The second part of the mud and Hogweed demo, using the same photo as in the last blog post, to create an exercise in negative painting, something that watercolour is preeminently suited for. The photo was taken in a steep field on the South Downs where many years of cattle trampling has turned it into real ankle breaker terrain. In the middle is a broken down flintstone enclosure (for sheep?) and at one entrance is a very old ash tree that casts a long shadow up the hill in the early morning sun. The Hogweed was lit up against the dark soil behind and provided a good subject for this exercise
I begin in the same way by laying down a thin wash of raw sienna, yellow ochre and green-gold, then dropping in water and a slightly richer mix of paint, then leaving it to dry. I then ‘find’ the pale stalks of the Hogweed by painting the darker areas behind them, using a much loved sable brush, and dropping in more rich wet paint to ensure these dark areas will be dark enough once dry. Watercolour tends to lose between 20-30% of its tone once dry, which can cause a lot of disappointment until you learn/remember to correct for it.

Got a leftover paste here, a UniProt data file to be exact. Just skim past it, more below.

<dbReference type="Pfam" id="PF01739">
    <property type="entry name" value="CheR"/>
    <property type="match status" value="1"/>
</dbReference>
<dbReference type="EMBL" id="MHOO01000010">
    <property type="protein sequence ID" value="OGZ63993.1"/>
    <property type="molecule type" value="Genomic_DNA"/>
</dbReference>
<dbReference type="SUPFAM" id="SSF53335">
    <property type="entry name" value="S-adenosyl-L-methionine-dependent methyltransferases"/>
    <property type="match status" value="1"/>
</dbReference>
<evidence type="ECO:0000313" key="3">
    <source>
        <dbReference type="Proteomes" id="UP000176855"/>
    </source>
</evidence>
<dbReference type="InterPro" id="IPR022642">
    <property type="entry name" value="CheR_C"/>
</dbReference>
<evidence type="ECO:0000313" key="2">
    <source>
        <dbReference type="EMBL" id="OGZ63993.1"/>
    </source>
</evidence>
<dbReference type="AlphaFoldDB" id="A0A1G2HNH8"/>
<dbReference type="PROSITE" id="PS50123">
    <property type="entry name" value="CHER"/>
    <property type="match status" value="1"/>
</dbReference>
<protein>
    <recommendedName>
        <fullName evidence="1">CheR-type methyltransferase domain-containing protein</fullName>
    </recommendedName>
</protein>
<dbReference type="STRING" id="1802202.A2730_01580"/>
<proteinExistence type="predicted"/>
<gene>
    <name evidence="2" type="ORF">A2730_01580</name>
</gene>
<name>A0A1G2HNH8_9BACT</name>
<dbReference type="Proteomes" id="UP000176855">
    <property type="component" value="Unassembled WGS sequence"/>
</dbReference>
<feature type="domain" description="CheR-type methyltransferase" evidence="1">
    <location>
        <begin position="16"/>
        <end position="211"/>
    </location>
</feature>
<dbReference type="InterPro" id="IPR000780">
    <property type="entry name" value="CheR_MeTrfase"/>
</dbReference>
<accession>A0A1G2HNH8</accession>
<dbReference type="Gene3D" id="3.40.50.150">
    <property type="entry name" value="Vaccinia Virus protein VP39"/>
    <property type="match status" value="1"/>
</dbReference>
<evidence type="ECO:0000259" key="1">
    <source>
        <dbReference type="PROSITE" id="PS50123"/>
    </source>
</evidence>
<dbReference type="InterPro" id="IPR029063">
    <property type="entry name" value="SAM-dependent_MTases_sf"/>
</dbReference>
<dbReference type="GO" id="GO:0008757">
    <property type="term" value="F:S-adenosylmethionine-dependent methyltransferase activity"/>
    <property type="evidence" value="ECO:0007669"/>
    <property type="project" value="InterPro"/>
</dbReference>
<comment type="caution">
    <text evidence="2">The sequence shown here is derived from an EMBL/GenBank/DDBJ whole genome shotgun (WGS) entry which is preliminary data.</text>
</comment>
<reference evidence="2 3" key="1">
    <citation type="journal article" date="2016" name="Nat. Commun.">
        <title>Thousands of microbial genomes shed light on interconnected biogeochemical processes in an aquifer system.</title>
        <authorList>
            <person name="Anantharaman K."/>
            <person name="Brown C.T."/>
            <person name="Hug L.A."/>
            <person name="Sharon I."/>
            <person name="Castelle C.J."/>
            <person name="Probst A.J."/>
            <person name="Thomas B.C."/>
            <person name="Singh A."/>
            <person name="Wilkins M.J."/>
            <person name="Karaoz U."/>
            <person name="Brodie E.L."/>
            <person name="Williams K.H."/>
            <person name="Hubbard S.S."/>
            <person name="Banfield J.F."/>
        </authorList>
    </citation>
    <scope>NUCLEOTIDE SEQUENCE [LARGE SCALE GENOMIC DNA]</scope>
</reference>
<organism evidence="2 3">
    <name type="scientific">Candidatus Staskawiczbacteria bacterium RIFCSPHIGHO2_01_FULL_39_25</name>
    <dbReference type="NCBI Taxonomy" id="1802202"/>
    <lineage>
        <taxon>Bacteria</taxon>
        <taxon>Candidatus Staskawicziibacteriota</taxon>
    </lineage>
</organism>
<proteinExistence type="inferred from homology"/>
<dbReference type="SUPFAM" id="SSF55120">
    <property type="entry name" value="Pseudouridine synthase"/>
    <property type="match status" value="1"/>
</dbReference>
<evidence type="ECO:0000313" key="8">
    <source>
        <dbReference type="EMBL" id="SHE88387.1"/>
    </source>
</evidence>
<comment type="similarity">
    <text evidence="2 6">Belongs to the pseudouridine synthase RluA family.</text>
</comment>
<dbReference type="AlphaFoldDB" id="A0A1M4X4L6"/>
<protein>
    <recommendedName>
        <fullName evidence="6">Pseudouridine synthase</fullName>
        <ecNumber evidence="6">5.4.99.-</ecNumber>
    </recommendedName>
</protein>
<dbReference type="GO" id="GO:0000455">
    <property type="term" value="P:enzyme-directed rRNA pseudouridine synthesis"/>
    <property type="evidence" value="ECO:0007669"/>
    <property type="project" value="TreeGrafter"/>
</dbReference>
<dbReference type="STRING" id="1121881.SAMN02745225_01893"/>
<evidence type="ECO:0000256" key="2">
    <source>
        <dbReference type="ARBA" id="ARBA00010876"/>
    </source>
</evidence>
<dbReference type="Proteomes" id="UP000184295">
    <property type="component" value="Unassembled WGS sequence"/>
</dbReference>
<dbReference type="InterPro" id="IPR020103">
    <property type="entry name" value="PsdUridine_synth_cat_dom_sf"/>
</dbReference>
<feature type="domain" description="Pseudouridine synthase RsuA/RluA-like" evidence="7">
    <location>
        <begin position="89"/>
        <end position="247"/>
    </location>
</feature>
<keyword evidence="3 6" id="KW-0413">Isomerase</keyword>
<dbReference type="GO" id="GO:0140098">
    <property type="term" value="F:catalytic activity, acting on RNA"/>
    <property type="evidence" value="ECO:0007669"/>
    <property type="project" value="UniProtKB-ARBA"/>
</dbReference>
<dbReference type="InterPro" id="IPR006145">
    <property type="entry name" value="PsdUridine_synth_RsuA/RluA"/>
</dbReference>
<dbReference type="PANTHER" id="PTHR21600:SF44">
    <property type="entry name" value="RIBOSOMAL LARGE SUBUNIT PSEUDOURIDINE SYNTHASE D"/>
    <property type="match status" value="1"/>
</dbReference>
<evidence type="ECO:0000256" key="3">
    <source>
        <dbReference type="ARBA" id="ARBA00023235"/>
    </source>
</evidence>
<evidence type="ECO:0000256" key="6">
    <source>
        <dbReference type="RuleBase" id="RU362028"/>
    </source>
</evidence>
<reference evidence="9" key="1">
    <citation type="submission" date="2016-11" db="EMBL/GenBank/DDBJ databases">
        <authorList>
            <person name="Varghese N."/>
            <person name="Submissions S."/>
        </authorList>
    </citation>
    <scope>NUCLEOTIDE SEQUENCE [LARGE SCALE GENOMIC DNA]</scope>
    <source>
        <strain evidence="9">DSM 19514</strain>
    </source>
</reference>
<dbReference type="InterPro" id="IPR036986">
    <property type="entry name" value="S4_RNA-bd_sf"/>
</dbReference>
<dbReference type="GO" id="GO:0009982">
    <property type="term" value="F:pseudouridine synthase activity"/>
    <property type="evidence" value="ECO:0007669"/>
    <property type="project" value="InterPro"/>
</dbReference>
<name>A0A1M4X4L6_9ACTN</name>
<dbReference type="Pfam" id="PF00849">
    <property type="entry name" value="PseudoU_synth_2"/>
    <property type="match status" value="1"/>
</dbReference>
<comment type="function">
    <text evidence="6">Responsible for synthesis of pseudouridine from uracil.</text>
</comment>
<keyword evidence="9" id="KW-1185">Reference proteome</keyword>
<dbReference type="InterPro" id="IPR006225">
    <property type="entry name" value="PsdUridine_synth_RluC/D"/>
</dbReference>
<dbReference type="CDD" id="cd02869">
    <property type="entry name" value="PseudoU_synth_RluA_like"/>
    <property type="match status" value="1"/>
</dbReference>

The colours I’m using are burnt sienna, burnt umber, ultramarine blue and Old Holland deep blue, which is black in all but name. Deep blues and deep browns make gorgeous deep almost-blacks, and once you have painted the area you’re describing with your mix, dropping in a little of each colour you’ve used for that mix separately into that area allows the paint to combine on the paper and creates a more dynamic effect. Once this layer of paint dries I ‘pull out’ more stalks and seed heads using richer deeper colour, again dropping more paint into these areas. It always looks more lively to paint pretty wet and just keep adding more of that wet paint to the puddle, rather than paint with dry or dryish paint, so by richer and deeper I don’t mean drier, just more pigment in your nice wet mix; once the shape you are painting is down you can keep dropping in more of the paint mix into that area till the cows come home, it won’t go beyond that defined area. I can only hope that makes sense!